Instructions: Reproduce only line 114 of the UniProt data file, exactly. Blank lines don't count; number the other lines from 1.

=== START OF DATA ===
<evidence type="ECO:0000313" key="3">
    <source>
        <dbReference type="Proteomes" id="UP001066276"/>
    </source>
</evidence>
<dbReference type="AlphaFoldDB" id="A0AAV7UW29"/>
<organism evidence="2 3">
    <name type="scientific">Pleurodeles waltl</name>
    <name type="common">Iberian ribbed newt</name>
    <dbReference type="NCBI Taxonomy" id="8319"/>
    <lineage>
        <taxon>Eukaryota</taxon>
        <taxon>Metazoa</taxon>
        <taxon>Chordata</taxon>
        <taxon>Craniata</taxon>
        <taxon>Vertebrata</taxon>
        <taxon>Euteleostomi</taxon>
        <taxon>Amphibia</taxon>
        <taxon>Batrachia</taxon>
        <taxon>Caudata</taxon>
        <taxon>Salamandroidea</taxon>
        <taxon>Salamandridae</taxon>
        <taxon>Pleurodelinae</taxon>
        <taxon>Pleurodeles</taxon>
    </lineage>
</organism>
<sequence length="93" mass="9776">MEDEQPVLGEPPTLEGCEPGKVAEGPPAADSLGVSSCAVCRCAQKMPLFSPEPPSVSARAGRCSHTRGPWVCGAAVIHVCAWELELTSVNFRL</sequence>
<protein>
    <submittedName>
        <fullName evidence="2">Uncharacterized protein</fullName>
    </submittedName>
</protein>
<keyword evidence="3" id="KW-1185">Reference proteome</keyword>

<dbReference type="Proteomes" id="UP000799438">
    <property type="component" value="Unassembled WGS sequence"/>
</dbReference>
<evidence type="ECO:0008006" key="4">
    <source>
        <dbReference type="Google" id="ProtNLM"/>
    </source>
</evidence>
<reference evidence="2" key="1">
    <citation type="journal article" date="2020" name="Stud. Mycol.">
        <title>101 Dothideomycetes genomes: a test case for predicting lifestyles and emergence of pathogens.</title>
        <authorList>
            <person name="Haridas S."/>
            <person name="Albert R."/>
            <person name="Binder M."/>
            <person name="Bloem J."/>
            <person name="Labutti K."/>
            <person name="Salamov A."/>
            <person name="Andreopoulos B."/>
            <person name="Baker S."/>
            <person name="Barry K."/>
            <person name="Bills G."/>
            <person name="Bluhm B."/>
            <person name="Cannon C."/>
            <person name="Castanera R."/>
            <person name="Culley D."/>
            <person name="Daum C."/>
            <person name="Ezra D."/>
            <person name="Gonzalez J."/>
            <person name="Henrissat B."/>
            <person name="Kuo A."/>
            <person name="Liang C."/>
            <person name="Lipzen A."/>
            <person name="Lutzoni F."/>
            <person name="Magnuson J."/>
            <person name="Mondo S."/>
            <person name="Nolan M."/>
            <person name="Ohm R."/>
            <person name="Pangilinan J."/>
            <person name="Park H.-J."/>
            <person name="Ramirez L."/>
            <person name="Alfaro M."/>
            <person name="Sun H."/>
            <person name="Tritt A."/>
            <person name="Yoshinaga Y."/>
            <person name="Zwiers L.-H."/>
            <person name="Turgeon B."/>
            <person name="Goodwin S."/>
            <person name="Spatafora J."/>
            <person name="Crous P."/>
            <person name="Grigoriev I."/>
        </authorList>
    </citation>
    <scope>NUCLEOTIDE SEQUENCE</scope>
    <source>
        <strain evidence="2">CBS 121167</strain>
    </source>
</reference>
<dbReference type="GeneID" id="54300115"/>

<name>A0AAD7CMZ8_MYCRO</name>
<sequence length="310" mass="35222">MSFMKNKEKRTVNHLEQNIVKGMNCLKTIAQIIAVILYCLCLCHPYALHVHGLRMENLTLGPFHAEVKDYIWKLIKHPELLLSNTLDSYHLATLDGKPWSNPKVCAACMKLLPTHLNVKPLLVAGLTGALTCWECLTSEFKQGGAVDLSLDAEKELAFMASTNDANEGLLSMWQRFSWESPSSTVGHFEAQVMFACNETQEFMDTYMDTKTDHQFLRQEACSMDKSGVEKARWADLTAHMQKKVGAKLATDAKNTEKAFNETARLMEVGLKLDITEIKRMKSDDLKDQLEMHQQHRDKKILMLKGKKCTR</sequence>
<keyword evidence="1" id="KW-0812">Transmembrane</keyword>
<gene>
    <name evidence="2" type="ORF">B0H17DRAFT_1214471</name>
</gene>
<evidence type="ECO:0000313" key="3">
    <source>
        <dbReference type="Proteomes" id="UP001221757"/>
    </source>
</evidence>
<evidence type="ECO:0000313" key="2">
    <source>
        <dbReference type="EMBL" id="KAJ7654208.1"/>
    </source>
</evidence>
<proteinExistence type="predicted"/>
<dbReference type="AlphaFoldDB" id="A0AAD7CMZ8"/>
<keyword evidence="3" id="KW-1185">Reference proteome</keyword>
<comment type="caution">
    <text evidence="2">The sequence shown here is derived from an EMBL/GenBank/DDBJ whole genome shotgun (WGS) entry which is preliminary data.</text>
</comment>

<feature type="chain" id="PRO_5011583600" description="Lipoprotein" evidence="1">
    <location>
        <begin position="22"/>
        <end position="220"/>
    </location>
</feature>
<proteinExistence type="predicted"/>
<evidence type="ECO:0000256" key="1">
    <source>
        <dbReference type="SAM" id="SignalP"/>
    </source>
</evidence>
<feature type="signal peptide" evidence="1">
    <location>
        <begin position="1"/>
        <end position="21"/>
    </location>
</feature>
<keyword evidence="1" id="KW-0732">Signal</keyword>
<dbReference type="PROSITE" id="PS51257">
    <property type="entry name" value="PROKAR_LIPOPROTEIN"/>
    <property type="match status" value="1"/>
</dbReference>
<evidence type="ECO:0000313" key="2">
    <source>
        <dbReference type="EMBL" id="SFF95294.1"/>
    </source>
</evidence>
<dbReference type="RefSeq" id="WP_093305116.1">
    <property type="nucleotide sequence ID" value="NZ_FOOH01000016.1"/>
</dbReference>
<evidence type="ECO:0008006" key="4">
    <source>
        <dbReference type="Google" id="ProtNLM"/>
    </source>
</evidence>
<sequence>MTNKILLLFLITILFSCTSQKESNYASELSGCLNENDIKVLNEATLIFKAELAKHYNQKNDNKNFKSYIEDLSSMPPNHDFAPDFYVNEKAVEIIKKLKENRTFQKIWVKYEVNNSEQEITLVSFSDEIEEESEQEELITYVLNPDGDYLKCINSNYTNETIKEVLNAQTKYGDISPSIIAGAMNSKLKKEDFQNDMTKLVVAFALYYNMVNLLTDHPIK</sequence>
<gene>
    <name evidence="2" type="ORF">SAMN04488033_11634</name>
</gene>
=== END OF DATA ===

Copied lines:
</comment>